The Supreme Court will revisit the use of affirmative action next week. They are looking to determine whether race still needs to be factored into the college admission process and if race-neutral admissions are actually effective.
It’s hard to predict what their ruling will be as there is evidence to support both sides of the argument. A recent study may sway them against affirmative action. A study, which will come out Wednesday, shows that out of the nine states that partake in race-neutral admissions, several have been able to foster a diverse campus without affirmative action. However, UCLA has experienced a decrease in minority enrollments after abandoning affirmative action.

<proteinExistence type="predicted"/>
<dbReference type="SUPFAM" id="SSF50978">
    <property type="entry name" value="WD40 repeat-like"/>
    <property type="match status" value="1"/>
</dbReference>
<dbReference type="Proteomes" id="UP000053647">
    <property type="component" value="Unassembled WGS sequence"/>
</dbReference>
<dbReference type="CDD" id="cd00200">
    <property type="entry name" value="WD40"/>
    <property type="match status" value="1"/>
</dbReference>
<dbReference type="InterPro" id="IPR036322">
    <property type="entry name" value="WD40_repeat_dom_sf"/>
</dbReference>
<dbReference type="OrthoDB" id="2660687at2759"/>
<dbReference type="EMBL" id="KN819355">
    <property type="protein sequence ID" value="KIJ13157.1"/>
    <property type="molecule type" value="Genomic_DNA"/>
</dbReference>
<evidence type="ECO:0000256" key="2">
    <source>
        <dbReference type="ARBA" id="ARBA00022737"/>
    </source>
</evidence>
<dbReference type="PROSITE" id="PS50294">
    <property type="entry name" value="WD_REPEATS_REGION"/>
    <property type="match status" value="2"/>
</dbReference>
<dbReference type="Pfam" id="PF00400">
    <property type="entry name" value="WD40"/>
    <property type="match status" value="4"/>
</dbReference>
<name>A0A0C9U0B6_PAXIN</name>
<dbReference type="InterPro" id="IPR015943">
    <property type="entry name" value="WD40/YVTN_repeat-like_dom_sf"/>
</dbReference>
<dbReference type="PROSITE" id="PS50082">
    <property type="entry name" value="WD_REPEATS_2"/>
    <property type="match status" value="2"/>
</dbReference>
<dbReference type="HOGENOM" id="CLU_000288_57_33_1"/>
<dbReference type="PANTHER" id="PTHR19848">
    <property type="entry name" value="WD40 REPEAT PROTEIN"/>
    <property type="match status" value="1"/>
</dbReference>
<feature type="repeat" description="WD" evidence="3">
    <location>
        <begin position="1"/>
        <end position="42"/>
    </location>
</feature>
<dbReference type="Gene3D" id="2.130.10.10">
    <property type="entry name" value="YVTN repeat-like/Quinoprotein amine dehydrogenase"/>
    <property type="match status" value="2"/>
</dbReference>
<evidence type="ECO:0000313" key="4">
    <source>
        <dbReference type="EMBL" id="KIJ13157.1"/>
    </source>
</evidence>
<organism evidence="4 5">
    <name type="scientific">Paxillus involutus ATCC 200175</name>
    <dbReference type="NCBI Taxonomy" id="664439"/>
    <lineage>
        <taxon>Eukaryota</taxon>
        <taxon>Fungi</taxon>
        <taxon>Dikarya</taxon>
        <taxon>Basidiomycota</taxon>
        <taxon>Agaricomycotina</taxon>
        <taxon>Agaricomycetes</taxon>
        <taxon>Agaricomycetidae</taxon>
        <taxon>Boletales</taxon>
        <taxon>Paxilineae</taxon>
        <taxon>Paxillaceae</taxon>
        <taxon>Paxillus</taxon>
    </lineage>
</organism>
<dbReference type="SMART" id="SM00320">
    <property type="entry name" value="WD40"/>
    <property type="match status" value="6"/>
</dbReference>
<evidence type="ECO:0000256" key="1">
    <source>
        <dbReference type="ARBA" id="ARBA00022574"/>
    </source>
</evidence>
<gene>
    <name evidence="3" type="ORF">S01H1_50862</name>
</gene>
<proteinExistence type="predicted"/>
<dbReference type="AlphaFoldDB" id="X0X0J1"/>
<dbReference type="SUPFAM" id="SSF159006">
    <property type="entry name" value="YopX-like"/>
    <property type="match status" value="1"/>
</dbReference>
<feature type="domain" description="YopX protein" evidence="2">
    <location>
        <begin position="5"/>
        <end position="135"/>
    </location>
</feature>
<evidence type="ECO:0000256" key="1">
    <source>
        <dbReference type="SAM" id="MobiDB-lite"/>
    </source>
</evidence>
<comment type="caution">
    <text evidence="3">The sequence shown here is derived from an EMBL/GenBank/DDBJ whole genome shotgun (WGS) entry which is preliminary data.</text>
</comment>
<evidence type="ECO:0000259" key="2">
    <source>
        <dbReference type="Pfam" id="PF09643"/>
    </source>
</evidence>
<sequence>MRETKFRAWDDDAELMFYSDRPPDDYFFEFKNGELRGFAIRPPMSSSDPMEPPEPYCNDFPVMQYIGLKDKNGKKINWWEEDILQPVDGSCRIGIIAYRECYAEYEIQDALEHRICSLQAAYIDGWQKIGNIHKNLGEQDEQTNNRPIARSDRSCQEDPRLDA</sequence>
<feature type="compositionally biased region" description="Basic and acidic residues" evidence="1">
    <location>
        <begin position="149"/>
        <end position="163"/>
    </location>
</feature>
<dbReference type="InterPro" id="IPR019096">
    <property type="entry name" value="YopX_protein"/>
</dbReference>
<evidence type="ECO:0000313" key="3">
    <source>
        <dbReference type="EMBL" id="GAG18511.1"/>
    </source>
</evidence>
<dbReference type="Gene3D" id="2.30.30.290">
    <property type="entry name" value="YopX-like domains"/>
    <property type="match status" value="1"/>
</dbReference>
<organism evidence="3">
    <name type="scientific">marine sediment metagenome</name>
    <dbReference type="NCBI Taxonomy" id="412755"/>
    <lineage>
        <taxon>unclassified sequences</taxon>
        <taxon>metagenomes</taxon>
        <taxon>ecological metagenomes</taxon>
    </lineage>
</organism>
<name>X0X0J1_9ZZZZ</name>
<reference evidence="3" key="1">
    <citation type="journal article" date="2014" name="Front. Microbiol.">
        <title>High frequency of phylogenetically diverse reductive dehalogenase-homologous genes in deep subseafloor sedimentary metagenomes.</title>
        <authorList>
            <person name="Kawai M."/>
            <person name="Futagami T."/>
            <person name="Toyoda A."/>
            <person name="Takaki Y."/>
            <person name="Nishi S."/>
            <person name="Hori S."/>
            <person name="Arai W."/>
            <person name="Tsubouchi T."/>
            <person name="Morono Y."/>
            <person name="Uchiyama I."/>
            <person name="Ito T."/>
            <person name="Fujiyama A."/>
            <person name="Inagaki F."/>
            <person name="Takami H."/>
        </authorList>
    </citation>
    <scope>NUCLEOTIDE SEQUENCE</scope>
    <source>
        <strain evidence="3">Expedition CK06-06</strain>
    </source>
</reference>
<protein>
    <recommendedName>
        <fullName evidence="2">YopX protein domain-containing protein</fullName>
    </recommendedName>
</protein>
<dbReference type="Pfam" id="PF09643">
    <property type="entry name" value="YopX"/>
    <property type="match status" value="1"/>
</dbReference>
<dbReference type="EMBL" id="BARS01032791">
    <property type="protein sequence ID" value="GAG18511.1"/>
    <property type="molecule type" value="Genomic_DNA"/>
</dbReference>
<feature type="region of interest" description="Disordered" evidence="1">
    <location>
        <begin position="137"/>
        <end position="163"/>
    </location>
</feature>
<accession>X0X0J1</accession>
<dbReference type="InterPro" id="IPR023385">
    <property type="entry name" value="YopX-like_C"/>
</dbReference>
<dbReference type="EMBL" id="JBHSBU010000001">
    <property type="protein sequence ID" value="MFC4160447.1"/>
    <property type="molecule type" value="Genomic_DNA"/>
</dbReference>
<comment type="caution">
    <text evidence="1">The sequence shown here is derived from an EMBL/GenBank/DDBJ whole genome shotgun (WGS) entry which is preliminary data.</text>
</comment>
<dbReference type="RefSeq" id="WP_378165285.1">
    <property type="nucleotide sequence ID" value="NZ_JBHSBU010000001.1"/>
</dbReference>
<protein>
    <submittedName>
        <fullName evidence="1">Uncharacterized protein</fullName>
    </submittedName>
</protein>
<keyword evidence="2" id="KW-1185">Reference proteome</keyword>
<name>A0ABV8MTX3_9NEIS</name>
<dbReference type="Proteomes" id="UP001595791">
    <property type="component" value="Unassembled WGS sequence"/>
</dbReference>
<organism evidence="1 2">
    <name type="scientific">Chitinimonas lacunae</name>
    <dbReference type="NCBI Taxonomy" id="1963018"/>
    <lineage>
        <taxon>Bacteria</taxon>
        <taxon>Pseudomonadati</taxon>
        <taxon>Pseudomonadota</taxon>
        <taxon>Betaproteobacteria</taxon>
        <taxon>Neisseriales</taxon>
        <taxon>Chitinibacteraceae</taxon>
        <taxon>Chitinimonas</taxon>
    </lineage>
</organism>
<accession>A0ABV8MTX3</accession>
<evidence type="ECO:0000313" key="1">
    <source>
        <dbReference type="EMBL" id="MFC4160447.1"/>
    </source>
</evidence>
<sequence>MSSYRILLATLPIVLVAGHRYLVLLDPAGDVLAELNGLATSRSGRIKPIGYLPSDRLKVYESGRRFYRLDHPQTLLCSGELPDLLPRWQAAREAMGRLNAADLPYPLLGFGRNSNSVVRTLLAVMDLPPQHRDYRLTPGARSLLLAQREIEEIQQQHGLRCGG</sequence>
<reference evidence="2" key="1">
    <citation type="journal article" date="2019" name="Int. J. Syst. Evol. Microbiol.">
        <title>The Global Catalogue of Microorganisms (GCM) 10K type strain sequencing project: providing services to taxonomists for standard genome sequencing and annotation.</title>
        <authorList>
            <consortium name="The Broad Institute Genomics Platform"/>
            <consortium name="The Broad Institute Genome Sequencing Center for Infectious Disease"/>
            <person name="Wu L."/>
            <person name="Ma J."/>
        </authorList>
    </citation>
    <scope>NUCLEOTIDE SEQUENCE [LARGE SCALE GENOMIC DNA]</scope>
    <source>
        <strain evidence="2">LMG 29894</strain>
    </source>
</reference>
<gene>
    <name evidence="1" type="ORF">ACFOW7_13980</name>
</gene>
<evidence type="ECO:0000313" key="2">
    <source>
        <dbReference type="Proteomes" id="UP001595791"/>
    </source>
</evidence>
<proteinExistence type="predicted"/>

There’s also a lot of discussion around affirmative action for class instead of race. Some argue that it’s less likely for universities to embrace programs that support students from low-income communities in need of financial assistance, then to recruit students of color from middle and upper class backgrounds.
As a graduate from one of the top universities in the country, I was plagued by claims from white students that I wouldn’t be able to attend college with them had it not been for affirmative action. (I like to think I proved them wrong by graduating on time and with honors). I also remember being alarmed that there were hardly any African-Americans on campus. The number of black students from low-income families was even lower.